After all, Jesus is pretty clear about what He expects of His people: love people, even (especially?) your enemies. Share your stuff. Practice forgiveness and practice reconciliation. Look out for those who can’t look out for themselves, especially children. If you say you love Jesus, do these things. It’s that simple. And yet, for some reason, we believe it is not. We say it’s more complicated than that with the result that we do very little except assure others that God is on our side.

How well are “we” doing at the things Jesus says mark His people? Are we pursuing peace through meekness? Are we sacrificially caring for others, even those we don’t like? Are we pursuing reconciliation or taking partisan sides?

Francis of Assisi is credited with trolling Reformed Christians with the saying (even though it is likely he never said any such thing):

Preach the Gospel at all times. Use words if necessary.

My Reformed friends immediately point out that the Gospel is “good news” and that it must be articulated in words or it is not the Gospel. Yeah, yeah, I get it. But Francis is certainly in line with Jesus Himself who told us to live lives of light so that those around us might glorify God (Matthew 5:16) and I worry that, while we argue about the articulation of the Good News of Jesus, we fail at its demonstration. We argue with one another’s proclamation while few of us actually do anything with it. Why else is the call to live “radical” lives for Jesus so prominent except that we are simply swallowed by the mundane and even vain expressions of faith in commercialism masked with spirituality?

When we sit under God’s Word rather than over it, we should be deeply unsettled. We should be willing to question our lives. Do they match Jesus’ descriptions of His people? More and more, I’m worried that my life does not. More and more, I’m worried that we have lost our witness in America simply because we don’t do the things that are expected of us (no, our actions do not merit our salvation but they are certainly not negotiable).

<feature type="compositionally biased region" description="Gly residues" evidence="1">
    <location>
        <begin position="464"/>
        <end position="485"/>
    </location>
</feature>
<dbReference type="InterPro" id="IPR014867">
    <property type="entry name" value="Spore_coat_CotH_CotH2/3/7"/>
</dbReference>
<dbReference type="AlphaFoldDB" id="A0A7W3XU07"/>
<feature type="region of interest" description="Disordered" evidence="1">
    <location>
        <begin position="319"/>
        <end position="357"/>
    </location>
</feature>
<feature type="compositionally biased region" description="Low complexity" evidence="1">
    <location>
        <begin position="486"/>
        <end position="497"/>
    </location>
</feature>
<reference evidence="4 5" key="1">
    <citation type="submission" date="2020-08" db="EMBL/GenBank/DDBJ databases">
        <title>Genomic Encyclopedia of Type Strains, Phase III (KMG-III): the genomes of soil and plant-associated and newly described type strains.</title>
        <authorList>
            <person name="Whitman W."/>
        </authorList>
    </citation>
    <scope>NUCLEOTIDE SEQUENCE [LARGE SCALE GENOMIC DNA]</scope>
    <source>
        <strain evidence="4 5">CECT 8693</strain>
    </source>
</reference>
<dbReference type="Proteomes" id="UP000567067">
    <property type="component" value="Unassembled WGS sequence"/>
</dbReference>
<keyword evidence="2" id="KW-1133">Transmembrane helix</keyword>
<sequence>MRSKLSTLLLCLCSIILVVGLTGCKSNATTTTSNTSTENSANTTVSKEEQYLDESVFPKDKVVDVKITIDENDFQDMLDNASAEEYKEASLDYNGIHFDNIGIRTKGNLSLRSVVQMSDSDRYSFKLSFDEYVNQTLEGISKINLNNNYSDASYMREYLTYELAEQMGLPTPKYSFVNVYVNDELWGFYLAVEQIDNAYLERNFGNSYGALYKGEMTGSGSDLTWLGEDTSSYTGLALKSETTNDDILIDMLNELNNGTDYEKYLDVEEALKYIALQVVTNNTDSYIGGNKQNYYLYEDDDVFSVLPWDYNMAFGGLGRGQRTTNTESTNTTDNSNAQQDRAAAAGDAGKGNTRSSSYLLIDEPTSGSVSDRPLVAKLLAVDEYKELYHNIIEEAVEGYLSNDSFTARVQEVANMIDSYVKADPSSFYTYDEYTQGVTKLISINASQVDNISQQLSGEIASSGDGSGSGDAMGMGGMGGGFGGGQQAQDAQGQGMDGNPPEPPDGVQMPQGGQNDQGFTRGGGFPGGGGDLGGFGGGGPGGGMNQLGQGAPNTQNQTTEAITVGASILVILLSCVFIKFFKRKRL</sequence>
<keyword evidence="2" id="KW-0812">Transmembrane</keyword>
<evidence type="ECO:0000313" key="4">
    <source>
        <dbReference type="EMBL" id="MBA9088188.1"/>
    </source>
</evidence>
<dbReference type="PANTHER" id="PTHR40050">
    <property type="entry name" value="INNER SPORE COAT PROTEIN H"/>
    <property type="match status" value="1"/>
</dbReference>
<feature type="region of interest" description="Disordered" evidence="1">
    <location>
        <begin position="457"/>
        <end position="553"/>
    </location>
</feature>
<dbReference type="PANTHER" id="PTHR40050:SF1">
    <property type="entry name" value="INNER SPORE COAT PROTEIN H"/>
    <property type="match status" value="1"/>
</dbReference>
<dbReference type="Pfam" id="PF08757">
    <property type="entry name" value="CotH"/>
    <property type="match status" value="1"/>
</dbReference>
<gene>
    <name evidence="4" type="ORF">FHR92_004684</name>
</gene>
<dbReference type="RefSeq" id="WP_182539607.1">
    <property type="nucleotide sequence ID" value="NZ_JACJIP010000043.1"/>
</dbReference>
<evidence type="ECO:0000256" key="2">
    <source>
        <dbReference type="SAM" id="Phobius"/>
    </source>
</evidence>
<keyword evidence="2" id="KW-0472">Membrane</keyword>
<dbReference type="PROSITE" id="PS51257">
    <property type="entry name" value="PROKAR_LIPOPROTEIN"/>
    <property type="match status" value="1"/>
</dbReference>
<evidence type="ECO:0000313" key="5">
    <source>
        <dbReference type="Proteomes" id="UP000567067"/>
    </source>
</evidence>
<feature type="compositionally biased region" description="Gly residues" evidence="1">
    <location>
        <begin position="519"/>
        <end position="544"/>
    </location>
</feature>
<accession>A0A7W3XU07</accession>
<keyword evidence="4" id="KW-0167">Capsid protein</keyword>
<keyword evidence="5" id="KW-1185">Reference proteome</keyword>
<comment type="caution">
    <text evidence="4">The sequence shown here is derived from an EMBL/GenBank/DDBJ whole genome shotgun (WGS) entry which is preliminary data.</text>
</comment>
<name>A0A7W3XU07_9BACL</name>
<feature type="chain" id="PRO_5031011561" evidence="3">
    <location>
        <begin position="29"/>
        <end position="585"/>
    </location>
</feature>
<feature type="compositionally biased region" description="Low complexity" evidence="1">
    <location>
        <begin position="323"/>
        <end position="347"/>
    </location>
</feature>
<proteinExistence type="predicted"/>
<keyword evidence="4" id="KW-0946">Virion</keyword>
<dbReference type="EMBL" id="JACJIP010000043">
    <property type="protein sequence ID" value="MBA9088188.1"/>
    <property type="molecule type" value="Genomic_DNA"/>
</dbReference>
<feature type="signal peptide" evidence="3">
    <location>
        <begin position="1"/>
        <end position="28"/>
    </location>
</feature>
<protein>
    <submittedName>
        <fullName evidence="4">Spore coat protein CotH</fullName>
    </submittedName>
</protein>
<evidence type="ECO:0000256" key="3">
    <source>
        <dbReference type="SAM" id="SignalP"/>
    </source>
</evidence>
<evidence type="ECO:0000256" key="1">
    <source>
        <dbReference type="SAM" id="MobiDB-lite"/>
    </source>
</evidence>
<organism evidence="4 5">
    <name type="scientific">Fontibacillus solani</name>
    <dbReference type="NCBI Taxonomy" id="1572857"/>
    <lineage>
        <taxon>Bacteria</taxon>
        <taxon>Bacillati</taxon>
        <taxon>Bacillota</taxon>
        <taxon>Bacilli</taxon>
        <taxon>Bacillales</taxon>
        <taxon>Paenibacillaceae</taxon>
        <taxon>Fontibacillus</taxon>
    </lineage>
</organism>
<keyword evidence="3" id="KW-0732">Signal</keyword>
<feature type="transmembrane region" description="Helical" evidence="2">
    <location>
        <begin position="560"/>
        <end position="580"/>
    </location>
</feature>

And I am not alone. Lest you think I’m just alarmistly promoting a “social gospel,” Stephen Colbert calls us to the carpet quite directly:

“If this is going to be a Christian nation that doesn’t help the poor, either we have to pretend that Jesus was just as selfish as we are, or we’ve got to acknowledge that He commanded us to love the poor and serve the needy without condition and then admit that we just don’t want to do it.”

How in the world can we write off such sentiments so quickly? Do we have the ears to hear what Jesus expects? How in the world can we pursue lives of comfort when Jesus calls us to sacrifice?

I am convicted that it’s been far too long since I’ve been deeply unsettled by the call of Jesus to give up everything (maybe even literally) and follow Him. Truth be told, our lives are our primary apologetic. We can use words, but if we don’t live it, we must question whether or not we actually believe what we’re saying. Can we say we love Jesus and not love others?

Lord, wake us from our slumber. Remind us once again that forgiveness breeds forgiveness. Convict us once more that they will know we are yours, not by our political affiliation or the family-friendly movies we watch and “uplifting” radio we listen to but by our love.

Unsettle us. And move us to action.

There is work to be done.